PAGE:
Hong Kong bureaucrats throttle innovation at birth (again), foiling use of hoist for big artworks at new H Queen’s tower for galleries
Tower’s first tenants, Tang Contemporary Art, forced to split main artwork into pieces and fit them into passenger lift after being told of lengthy approval process needed before using rooftop lifting system
There were two reasons the opening of Tang Contemporary Art at H Queen’s last Thursday was keenly anticipated.
First, there is the art.
Husband and wife artists Huang Yongping and Shen Yuan have provocatively called their first joint exhibition in Hong Kong “Hong Kong Foot” (slang for athlete’s foot), a symbol of how the city has the power to afflict anyone who comes here with Hong Kong characteristics.
Huang, whose Theater of the World (1993) is the titular piece of a controversial exhibition currently showing at New York’s Solomon R. Guggenheim Museum (full title: Art and China after 1989: Theater of the World), has made three new works about Hong Kong for Tang Contemporary Art’s new space. These are on show with a large installation by Yuan inspired by the 2014 Occupy Central protest.
Then there is the location. The gallery, founded by Chinese art dealer Zheng Lin in 1997, is the first to move into H Queen’s, Hong Kong’s first made-for-galleries commercial building. Its opening gave everyone a chance to finally see what all the fuss is about.
The new property on Queen’s Road Central – built by Henderson Land Development – wants to tap into art dealers’ demand for high-ceilinged exhibition spaces with a large floor area. Its positioning seems to have paid off so far. Other tenants will include David Zwirner, Hauser & Wirth and Seoul Auction, which have all credited the William Lim-designed building for their decision to open permanent spaces in Hong Kong.
Each floor boasts a 4.65m-high ceiling, 4,000 to 5,000 sq ft of gross floor area, and a heavy load-bearing floor that can support large pieces of artwork. The building is served by a glass shuttle lift that allows visitors to see into all the galleries as they travel up and down the first 10 floors.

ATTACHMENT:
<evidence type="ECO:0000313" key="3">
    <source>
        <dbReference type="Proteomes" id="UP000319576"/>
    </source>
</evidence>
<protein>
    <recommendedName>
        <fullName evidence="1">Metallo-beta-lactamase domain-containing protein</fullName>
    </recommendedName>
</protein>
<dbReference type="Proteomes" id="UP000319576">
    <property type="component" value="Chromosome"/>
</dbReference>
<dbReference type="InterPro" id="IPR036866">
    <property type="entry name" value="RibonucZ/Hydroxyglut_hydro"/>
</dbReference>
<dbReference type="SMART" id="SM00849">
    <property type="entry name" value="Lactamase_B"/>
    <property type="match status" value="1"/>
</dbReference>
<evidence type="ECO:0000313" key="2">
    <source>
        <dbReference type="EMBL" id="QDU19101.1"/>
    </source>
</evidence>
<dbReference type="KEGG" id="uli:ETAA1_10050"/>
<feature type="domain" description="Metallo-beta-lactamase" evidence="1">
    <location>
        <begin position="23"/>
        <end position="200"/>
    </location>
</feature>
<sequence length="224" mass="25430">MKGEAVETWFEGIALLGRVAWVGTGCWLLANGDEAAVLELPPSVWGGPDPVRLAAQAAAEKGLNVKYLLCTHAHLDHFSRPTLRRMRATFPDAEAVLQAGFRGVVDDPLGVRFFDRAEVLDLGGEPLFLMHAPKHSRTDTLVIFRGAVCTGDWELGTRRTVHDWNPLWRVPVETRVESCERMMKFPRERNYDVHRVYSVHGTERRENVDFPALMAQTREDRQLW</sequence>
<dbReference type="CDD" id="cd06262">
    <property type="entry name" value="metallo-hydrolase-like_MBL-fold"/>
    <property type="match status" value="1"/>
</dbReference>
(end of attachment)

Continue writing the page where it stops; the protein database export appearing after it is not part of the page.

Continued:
It also has a rooftop gondola system that can lift objects up from the ground and deliver them through a 3.65m x 4.65m sliding window on each gallery level. This, in theory, facilitates the moving of large artworks and has dispensed with the need for the building to have a large cargo lift that would take up precious space.
However, galleries have to reckon with Hong Kong’s notorious bureaucracy before they can use the gondola, as Tang Contemporary Art found out to its cost.
When gallery director Vivian Har asked building management if they could use the hoisting device for Huang’s main piece – a 3.7m-tall merry-go-round with a diameter of 5.6m – she was told to first get approval from several government departments separately and notify minibus operators of possible road closure.
“That would have taken weeks, if not months,” Har said. “So we had to dismantle the work into small sections and tried to fit them into the lift. That’s when we discovered that the lift’s specification did not mention that there is a door handle that stuck out and was in the way. So we ended up cutting a chunk out of the base of the merry-go-round and got a welder to fuse it back together. It was a major production.”
Henderson Land and Lim have yet to respond to questions regarding this.
Visitors to the 10th-floor gallery will not see traces of the behind-the-scenes drama. Huang’s rotating merry-go-round, Les Consoles de Jeu Souveraines (2017), has been successfully installed near the entrance and is a big, bold comment about the current state of Hong Kong.
Instead of horses, the rides on the merry-go-round are symbols of imperial power and Hong Kong’s post-colonial conflicts. One is a model of a wooden tiger mauling a European man lying on the ground – a very good copy of the 18th-century mechanical toy made for the Tipu Sultan, the then ruler of the Kingdom of Mysore in India, now in the Victoria and Albert Museum in London.
There is also a giant green locust, the derogatory term used by Hongkongers for mainland Chinese tourists; a model of an aircraft carrier, which will remind Hongkongers of the recent visit by the Liaoning, China’s first aircraft carrier, in a show of the country’s military might; and a wind-up toy in the shape of a frog, which may well allude to how we are all the playthings of larger historical movements set in motion generations ago.
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Huang’s Wax Seal (2017), a long scroll with sketches of the figures on the merry-go-round, make the historical context explicit, as it references the 1814-15 Congress of Vienna and the 1842 Treaty of Nanking that ceded Hong Kong to Britain.
Shen’s Yellow Umbrella/Parasol (2017) is spread over four tables and made up of miniature barricades, tents, makeshift furniture and yellow umbrellas – the symbol of Hong Kong’s protest for universal suffrage. The artist said she wasn’t in Hong Kong during Occupy Central, but was able to glean from the press – and a visit to the public space below the HSBC headquarters on a Sunday, when it is packed out with domestic helpers – what the mass sit-in would have looked like.
Another work by Huang, H.K./La Peau de Chagrin (2017), is based on a story by French novelist Honoré de Balzac about the destructiveness of desires.
“Hong Kong Foot” is an impressive debut for Tang Contemporary Art’s new home and gives us a taste of the scale of artwork that we can expect to see in the new building – especially when someone manages to give the gondola a go.
Hong Kong Foot: Huang Yongping and Shen Yuan, Tang Contemporary Art Hong Kong, 10/F, H Queen’s, 80 Queens Road Central, Tue-Sat except public holidays, 11am-7pm. Until Jan 27, 2018.